FIG. 2 illustrates a side view of the aerial vehicle 200 oriented for vertical takeoff and landing (VTOL), in accordance with disclosed implementations. The aerial vehicle 200 corresponds to the aerial vehicle 100 discussed above with respect to FIG. 1. When oriented as illustrated in FIG. 2, the aerial vehicle may maneuver in any of the six degrees of freedom (pitch, yaw, roll, heave, surge, and sway), thereby enabling VTOL and high maneuverability.
As illustrated, when the aerial vehicle is oriented for VTOL, the motor arms, such as motor arms 205-1, 205-2, and 205-3, and the ring wing 207 are aligned approximately horizontally and in the same plane. In this orientation, each of the propulsion mechanisms are offset or angled with respect to the horizontal and/or vertical direction. As such, each propulsion mechanism 202, when generating a force, generates a force that includes both a horizontal component and a vertical component. In the illustrated example, each propulsion mechanism is angled approximately thirty degrees with respect to vertical. Likewise, as discussed above, adjacent propulsion mechanisms are angled in opposing directions to form pairs of propulsion mechanisms. For example, propulsion mechanism 202-2 is oriented toward propulsion mechanism 202-3. As discussed further below, angling adjacent propulsion mechanisms toward one another to form pairs of propulsion mechanisms allows horizontal forces from each propulsion mechanism to cancel out such that the pair of propulsion mechanisms can produce a vertical force. Likewise, if one of the propulsion mechanisms of a pair of propulsion mechanisms is producing a larger force than the other propulsion mechanism of the pair, a net horizontal force will result from the pair of propulsion mechanisms. Accordingly, when the aerial vehicle 200 is oriented for VTOL with angled propulsion mechanisms, as illustrated in FIG. 2, the aerial vehicle can move independently in any of the six degrees of freedom. For example, if the aerial vehicle is to surge in the X direction, it can do so by altering the forces produced by the propulsion mechanisms to generate a net horizontal force in the X direction without having to pitch forward to enable a surge in the X direction.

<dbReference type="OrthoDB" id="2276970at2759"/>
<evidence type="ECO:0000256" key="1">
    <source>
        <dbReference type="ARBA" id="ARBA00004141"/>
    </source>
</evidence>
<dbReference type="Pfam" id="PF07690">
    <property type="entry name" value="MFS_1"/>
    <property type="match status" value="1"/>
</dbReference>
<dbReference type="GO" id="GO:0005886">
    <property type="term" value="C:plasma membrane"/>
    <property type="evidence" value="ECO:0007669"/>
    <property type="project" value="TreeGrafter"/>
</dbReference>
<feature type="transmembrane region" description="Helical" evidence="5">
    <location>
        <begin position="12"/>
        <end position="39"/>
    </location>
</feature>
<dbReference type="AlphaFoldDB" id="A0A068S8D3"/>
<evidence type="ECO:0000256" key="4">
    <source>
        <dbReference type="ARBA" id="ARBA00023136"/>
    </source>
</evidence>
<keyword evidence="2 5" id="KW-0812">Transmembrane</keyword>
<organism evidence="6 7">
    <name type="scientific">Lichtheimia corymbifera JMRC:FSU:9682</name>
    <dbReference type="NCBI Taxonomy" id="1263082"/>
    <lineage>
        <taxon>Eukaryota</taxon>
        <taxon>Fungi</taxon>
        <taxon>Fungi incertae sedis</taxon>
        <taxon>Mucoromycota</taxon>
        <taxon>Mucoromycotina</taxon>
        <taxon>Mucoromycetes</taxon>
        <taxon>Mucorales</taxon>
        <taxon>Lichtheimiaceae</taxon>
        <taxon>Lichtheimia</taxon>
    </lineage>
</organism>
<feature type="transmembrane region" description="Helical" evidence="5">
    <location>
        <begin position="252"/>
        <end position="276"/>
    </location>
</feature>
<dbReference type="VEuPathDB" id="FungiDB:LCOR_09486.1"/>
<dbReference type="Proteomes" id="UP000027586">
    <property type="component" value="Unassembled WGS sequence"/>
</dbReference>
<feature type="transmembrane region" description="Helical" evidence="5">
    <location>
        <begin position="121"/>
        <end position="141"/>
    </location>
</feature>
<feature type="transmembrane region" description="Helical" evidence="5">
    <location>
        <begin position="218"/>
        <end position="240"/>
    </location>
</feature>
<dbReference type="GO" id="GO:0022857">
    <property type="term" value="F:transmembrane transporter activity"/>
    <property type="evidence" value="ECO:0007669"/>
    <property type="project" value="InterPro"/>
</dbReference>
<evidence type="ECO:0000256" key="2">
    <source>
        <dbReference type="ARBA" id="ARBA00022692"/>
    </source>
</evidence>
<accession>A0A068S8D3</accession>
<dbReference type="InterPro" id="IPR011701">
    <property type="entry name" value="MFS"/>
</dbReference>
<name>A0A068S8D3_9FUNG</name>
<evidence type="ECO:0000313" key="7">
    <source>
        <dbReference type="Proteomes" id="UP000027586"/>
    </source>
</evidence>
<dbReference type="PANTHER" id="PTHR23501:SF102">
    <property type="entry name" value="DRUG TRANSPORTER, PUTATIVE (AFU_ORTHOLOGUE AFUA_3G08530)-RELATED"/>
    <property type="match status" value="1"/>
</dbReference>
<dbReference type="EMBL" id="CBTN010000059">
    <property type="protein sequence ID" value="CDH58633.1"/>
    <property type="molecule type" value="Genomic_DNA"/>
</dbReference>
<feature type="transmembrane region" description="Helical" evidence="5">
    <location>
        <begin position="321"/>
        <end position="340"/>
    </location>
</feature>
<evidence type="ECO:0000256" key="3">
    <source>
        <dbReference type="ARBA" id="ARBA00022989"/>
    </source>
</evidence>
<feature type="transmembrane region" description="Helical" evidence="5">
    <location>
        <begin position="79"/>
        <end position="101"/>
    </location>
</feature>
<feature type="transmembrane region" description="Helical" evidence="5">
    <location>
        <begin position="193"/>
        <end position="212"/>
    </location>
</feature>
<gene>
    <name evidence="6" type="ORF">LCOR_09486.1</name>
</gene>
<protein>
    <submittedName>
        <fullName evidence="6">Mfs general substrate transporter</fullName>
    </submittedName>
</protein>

To enable the fuselage to be oriented horizontally with an offset ring wing 207 during horizontal flight, as illustrated in FIG. 1, the fuselage is rotated at an angle when the aerial vehicle 200 is oriented for VTOL, as illustrated in FIG. 2. In this example, the fuselage 210 is angled at approximately thirty degrees from vertical. In other implementations, the amount of rotation from vertical may be greater or less depending on the amount of offset desired for the ring wing 207 when the aerial vehicle 200 is oriented for horizontal flight.
The aerial vehicle may also include one or more landing gears 203 that are extendable to a landing position, as illustrated in FIG. 2. During flight, the landing gear 203 may be retracted into the interior of the ring wing 207 and/or may be rotated up and remain along the trailing edge of the ring wing. In still other examples, the landing gear may be permanently affixed.
The fuselage 210 may be used to store one or more components of the aerial vehicle, such as the aerial vehicle control system 214, power module 206, and/or a payload 212 that is transported by the aerial vehicle. The aerial vehicle control system 214 is discussed further below. The power module(s) 206 may be removably mounted to the aerial vehicle 200. The power module(s) 206 for the aerial vehicle may be, for example, in the form of battery power, solar power, gas power, super capacitor, fuel cell, alternative power generation source, or a combination thereof. The power module(s) 206 are coupled to and provide power for the aerial vehicle control system 214, the propulsion mechanisms 202, and the payload engagement module 210-1.
In some implementations, one or more of the power modules may be configured such that it can be autonomously removed and/or replaced with another power module. For example, when the aerial vehicle lands at a delivery location, relay location and/or materials handling facility, the aerial vehicle may engage with a charging member at the location that will recharge the power module.
The payload 212 may be any payload that is to be transported by the aerial vehicle. In some implementations, the aerial vehicle may be used to aerially deliver items ordered by customers for aerial delivery and the payload may include one or more customer ordered items.
For example, a customer may order an item from an electronic commerce website and the item may be delivered to a customer specified delivery location using the aerial vehicle 200.
In some implementations, the fuselage 210 may include a payload engagement module 210-1. For example, the payload engagement module 210-1 may be a hinged portion of the fuselage 210 that can rotate between an open position, in which the interior of the fuselage is accessible so that the payload 212 may be added to or removed from the fuselage, and a closed position, as illustrated in FIG. 2, so that the payload 212 is secured within the interior of the fuselage.